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Given that a record 47 million Americans now depend on food stamps to eat, I figured I’d poke around and see how food stamps work.For example, I wanted to know:
- How do you get food stamps?
- What are they?
- What are the income and wealth eligibility hurdles?
So, naturally, I turned to the Internet.
And I found sophisticated sleazebags waiting to scam me!
Specifically, I found a whole industry engineered to get money from Americans who have little money and a lot of time. And the continuous promise of this industry, of course, is…money.
I should have been prepared for this, of course. But I was researching food stamps — a government aid program for Americans who don’t have enough money to eat. So my guard was down.
My search started the same place it would have if I had actually wanted to get food stamps: Google.
Then, finally, screen 6 offered to help with what I had come for--food stamps. So maybe there was hope that the scam might, in addition to scamming me, actually help me find what I wanted.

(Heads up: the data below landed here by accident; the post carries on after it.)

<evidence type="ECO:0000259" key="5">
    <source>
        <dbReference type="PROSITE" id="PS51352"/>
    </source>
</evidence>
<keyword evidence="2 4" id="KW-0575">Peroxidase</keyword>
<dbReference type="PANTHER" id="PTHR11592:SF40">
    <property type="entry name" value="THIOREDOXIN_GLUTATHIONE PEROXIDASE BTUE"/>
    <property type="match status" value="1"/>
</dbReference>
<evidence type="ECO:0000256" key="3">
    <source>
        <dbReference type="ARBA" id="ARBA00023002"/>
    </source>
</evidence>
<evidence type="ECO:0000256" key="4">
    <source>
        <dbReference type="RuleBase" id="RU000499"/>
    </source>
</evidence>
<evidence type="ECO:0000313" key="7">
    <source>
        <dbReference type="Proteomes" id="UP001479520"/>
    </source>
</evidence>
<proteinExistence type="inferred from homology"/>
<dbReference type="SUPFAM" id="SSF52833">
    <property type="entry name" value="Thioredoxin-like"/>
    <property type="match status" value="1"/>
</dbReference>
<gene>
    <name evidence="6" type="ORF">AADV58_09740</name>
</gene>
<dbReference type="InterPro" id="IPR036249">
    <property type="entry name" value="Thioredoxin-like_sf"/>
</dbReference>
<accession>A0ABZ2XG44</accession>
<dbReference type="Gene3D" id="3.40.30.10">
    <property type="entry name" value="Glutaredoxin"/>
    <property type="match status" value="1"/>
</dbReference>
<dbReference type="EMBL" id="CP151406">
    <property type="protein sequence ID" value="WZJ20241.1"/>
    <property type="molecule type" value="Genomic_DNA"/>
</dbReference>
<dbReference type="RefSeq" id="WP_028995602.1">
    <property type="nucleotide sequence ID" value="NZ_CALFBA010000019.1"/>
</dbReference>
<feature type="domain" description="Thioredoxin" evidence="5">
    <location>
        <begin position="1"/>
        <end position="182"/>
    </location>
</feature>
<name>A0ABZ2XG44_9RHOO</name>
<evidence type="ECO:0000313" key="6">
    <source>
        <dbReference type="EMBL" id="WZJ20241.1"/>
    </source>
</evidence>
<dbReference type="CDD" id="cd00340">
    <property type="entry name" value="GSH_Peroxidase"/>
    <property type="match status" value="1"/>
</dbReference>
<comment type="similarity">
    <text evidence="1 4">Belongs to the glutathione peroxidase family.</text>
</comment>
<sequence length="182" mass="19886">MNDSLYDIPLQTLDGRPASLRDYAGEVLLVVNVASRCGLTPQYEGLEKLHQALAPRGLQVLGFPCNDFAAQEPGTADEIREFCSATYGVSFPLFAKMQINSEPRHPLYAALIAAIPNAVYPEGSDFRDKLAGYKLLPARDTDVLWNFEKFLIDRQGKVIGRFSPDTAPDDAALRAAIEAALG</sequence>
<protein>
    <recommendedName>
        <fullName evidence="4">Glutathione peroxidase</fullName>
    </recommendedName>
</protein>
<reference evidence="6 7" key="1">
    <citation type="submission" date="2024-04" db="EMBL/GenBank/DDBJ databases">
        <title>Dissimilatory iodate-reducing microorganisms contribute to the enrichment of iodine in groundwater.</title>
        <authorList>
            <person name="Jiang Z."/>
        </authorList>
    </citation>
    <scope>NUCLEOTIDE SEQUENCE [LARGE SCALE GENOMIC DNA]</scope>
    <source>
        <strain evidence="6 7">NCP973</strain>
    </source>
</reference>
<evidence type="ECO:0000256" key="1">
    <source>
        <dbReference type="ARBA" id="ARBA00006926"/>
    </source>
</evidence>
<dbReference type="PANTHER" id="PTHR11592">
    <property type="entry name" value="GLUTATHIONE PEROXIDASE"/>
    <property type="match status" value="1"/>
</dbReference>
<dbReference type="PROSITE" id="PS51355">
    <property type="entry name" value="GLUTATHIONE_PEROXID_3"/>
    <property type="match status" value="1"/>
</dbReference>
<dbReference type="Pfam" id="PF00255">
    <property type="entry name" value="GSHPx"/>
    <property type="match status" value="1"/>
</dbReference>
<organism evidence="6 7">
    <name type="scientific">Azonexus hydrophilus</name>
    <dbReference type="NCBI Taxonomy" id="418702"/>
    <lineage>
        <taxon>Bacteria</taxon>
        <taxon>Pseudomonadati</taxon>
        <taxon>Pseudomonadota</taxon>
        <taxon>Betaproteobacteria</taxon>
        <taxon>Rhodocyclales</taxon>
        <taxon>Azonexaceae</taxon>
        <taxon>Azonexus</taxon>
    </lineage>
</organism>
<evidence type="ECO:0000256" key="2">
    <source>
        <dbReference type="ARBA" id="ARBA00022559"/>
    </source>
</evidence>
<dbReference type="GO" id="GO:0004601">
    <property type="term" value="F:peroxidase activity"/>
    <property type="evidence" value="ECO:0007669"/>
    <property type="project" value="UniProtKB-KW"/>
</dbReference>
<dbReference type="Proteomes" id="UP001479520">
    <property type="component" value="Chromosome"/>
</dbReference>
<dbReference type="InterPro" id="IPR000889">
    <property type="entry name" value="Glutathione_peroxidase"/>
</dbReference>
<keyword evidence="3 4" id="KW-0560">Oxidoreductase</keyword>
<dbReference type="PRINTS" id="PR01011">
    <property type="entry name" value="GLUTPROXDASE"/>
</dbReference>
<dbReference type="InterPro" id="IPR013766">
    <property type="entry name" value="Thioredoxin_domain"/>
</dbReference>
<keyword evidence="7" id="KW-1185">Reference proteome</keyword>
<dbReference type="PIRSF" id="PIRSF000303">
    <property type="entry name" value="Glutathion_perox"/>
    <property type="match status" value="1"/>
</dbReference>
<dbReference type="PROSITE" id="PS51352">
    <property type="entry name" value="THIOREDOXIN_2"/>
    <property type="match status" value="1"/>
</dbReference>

Of course, there was fine print. It said that, to get my grant money, I had to agree to get SMS messages. Uh oh.
But what the hell... I wanted my grant money. So I provided my info. As the screen said, the following offers might help me on my way to financial stability!
That screen offered me a FREE $500 CHECK just for answering a couple of questions about whether I was employed. So I did. And I qualified for a FREE $500 CHECK! So I entered my email to CLAIM NOW.
And, finally, as promised, it seemed like they were actually going to send me a FREE $500 CHECK. They wanted to know where they should send it! (I didn't tell them. Because I didn't want to get those SMS messages. And, as I soon learned, telling them wouldn't have helped.)
I provided my email address to get my $500 Gift Card. And then they wanted me to tell them where they should send it.
I can't remember what I did next, but suddenly I was presented with this screen, which was offering me a FREE $1,000 Walmart Gift Card. That sounded a lot better than $500 of groceries. So I answered the questions.
Well, after reading the fine print, I decided to give up. I'd try to find some other way to get food stamps. Of course, by then, my desktop was littered with floating popups like this one.
So I went back to Google and started again. And, finally, by clicking on a much more vague link, I found what I was looking for--information on food stamps. More on that later.
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